The eagle’s nest – a common wild orchid?
Are there common wild orchids in Thailand? Everything is relative. Many visitors to Dokmai Garden, settlers since years in Chiang Mai, say they have never seen wild orchids here. When I hear that I show them the ‘crystal lip’ (Acriopsis indica, Orchidaceae) and the ‘eagle’s nest’ (Cymbidium aloifolium, Orchidaceae) which grow wild here at Dokmai Garden. The largest specimen of ‘eagle’s nest’ grows high up in our wild forest mango (Mangifera caloneura, Anacardiaceae), a relict of a once mighty lowland monsoon forest.
When walking about in the surrounding jungles this is one of the wild orchid species you do have a fair chance of seeing. The problem is most people stay indoors now (temperatures 36-37°C), but this is the best season for wild orchids! The eagle’s nest is highly tolerant of drought and so a beginner’s choice when first establishing a monsoon garden. You can easily adorn deciduous trees with this species, bought from CITES certified dealers. The leaves are strap-like with a dented end, and old specimens may grow into impressive proportions resembling an eagle’s nest. Being an epiphyte it grows on tree branches, but may survive on a rock if it is sunny enough. If you grow it outdoors here in Chiang Mai, you should not do anything but allow it to follow the seasons of droughts and rains. The natural distribution overlaps quite well with that of the tiger, from India to Sumatra and southern China.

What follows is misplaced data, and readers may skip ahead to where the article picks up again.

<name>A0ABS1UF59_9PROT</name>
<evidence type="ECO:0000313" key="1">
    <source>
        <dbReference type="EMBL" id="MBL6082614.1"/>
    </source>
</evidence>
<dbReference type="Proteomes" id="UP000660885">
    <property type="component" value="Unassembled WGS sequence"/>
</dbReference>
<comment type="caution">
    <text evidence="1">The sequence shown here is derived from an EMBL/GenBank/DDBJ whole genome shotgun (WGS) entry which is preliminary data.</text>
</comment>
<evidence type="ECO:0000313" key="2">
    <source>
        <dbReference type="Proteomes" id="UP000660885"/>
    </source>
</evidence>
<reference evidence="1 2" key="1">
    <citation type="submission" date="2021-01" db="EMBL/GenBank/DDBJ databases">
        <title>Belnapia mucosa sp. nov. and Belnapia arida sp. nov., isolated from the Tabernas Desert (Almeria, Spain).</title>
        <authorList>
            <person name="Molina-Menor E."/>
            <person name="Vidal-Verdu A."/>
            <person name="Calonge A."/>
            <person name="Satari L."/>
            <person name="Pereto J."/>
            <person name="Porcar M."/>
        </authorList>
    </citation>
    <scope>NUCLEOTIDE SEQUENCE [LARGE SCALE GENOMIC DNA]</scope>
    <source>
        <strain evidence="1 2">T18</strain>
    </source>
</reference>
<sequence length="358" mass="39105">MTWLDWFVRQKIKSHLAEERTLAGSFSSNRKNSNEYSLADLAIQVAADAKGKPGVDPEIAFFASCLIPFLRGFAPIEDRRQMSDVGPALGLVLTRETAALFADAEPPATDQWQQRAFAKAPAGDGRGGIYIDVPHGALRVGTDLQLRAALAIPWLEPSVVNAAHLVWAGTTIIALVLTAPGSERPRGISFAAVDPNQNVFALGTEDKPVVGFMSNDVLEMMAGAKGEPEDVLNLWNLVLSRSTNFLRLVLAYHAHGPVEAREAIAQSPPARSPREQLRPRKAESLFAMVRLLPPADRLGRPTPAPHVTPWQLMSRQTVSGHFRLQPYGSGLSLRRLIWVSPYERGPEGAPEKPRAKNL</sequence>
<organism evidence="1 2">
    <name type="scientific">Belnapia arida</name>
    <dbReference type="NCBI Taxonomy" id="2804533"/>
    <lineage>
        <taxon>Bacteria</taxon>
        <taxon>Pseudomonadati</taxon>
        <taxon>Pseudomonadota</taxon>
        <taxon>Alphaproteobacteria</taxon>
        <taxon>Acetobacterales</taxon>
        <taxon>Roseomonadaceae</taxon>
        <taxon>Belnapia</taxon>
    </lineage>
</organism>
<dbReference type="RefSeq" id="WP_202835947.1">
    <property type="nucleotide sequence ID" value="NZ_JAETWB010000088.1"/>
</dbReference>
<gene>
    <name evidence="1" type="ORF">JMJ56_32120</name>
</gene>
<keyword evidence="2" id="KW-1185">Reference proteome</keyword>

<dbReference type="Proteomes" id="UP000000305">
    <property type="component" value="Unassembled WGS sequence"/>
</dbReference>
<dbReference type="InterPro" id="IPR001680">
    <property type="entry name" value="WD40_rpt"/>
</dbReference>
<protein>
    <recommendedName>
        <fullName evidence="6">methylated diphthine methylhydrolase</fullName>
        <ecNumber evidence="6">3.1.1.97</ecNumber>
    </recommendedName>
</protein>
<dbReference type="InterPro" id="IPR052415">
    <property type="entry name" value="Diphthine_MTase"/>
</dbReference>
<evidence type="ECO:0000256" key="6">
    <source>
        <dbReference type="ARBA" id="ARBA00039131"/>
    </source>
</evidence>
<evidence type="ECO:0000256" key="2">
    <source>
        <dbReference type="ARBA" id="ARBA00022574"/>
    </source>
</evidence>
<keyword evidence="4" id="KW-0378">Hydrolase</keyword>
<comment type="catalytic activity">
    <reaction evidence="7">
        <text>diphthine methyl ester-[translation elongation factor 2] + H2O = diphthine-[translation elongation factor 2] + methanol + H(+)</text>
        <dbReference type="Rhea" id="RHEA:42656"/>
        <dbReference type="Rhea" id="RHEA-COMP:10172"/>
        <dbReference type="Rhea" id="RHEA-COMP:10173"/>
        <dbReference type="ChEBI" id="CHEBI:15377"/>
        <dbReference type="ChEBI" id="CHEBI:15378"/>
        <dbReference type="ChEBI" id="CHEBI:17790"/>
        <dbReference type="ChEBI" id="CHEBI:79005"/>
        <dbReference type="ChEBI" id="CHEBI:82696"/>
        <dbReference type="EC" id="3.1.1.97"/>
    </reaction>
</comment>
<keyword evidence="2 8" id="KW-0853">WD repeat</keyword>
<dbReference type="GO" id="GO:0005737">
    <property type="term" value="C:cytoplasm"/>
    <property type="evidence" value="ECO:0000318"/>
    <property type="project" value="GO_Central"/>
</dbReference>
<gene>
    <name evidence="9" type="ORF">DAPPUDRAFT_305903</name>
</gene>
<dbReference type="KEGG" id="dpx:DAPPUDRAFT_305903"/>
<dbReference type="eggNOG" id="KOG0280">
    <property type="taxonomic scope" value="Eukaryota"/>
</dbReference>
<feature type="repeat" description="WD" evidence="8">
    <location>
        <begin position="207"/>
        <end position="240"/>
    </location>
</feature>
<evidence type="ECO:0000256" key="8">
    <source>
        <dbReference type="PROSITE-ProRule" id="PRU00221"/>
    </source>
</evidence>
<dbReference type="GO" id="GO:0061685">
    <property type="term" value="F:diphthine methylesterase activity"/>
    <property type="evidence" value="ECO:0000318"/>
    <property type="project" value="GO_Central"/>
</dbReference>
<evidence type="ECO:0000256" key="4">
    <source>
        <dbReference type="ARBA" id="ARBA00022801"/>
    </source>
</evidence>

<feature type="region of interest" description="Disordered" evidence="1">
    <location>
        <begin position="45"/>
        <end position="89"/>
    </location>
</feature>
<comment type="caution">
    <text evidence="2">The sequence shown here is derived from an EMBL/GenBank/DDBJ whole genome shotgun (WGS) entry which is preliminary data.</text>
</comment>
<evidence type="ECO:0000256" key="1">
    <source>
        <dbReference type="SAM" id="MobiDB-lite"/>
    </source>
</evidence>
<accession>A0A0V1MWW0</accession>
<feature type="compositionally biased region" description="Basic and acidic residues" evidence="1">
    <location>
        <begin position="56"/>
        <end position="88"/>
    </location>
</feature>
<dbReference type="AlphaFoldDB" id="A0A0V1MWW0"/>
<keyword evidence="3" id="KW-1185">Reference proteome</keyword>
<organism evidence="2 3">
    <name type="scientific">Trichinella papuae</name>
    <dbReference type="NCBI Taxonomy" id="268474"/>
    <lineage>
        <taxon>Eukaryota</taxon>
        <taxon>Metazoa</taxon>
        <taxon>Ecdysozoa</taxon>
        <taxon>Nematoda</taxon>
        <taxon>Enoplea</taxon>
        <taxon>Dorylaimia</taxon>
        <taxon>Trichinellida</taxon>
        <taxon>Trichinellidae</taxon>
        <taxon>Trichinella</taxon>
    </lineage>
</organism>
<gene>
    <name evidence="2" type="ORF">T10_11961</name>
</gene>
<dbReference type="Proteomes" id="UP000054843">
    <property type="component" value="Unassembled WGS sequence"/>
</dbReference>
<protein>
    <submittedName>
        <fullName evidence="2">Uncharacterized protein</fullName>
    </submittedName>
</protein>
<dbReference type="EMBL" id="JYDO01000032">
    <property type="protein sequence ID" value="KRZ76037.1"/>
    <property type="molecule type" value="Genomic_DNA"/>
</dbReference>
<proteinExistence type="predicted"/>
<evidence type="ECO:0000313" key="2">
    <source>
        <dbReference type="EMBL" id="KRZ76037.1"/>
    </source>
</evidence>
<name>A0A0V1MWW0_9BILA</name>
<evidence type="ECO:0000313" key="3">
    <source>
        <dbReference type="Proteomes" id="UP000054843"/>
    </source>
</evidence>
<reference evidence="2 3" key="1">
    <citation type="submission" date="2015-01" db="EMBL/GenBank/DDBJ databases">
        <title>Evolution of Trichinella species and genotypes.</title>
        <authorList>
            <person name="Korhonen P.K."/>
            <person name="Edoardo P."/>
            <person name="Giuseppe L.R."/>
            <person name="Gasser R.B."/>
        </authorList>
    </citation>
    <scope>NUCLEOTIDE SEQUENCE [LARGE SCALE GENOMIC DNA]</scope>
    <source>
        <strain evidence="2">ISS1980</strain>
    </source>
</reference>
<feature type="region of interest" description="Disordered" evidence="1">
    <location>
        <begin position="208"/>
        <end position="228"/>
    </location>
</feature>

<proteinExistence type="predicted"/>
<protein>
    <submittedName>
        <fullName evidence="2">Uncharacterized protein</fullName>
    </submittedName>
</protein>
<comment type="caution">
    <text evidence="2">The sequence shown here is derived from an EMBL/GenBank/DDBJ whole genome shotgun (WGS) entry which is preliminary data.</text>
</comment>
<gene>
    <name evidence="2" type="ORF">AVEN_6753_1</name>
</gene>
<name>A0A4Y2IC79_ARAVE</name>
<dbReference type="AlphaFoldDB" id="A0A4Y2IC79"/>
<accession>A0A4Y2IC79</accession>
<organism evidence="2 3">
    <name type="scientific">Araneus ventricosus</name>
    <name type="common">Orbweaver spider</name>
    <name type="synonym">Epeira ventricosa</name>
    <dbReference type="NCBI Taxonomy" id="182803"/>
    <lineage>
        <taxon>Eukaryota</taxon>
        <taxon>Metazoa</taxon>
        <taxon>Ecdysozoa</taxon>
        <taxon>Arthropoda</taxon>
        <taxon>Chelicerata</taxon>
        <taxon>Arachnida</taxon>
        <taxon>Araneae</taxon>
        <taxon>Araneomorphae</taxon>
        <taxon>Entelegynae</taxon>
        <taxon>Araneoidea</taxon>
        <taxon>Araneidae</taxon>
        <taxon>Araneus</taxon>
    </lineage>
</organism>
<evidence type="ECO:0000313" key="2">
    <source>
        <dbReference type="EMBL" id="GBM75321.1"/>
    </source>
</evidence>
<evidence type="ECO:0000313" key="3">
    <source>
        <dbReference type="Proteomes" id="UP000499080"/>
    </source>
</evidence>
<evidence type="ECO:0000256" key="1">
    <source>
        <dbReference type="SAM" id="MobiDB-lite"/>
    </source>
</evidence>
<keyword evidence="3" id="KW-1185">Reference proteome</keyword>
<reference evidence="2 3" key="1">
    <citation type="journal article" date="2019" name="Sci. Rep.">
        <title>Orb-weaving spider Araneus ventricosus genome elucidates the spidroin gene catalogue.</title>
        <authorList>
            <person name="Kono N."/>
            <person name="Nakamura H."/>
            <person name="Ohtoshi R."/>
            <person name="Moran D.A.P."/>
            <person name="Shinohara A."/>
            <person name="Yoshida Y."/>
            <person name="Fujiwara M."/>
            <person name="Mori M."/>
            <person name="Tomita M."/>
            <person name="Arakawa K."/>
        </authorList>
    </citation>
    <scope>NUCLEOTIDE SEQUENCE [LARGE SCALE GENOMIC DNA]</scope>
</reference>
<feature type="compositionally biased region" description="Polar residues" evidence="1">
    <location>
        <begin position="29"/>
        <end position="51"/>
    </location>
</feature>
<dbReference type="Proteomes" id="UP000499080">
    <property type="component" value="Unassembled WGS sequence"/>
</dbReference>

This specimen of ‘eagle’s nest’ just began blooming at Dokmai Garden. The species was originally described by the Swedish naturalist Linnaeus (1707-1778) who coined the name Epidendrum aloifolium (‘epidendrum’ meaning ‘on trees’ and ‘aloifolium’ meaning ‘leaves resembling aloe’). When the early naturalists realized there were thousands of epiphytic orchid species, lumping them all into one genus ‘epidendrum’ was not practical. Linnaeus’ student Swartz therefore moved the ‘eagle’s nest’ to a new genus (1799) he named Cymbidium (meaning ‘little boat’).
Other Dokmai Dogma articles on Thai Cymbidium:
Text & Photo: Eric Danell